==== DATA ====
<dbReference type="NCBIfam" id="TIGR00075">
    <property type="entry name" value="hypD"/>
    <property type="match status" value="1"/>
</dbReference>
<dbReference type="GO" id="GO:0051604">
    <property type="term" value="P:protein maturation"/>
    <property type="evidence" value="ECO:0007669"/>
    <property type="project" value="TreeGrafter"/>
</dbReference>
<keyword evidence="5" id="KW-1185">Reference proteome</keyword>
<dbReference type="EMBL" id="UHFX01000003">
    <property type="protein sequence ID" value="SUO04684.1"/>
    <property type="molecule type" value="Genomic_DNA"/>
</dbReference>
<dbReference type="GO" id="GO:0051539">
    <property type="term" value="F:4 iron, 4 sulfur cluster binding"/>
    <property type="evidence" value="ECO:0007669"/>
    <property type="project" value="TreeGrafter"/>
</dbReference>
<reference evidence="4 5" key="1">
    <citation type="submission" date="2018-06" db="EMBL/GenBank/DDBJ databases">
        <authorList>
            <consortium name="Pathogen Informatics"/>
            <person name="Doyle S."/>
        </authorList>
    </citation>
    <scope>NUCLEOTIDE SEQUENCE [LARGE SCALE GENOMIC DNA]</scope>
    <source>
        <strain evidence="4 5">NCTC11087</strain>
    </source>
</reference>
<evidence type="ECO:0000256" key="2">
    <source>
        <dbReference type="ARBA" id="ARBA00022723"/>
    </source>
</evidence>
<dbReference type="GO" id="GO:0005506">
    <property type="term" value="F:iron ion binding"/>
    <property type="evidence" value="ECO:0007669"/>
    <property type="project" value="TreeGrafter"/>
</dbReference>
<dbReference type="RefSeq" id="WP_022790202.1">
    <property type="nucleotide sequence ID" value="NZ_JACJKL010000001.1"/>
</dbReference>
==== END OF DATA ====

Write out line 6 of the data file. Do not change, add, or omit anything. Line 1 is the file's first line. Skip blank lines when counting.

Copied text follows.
    <property type="term" value="P:protein maturation"/>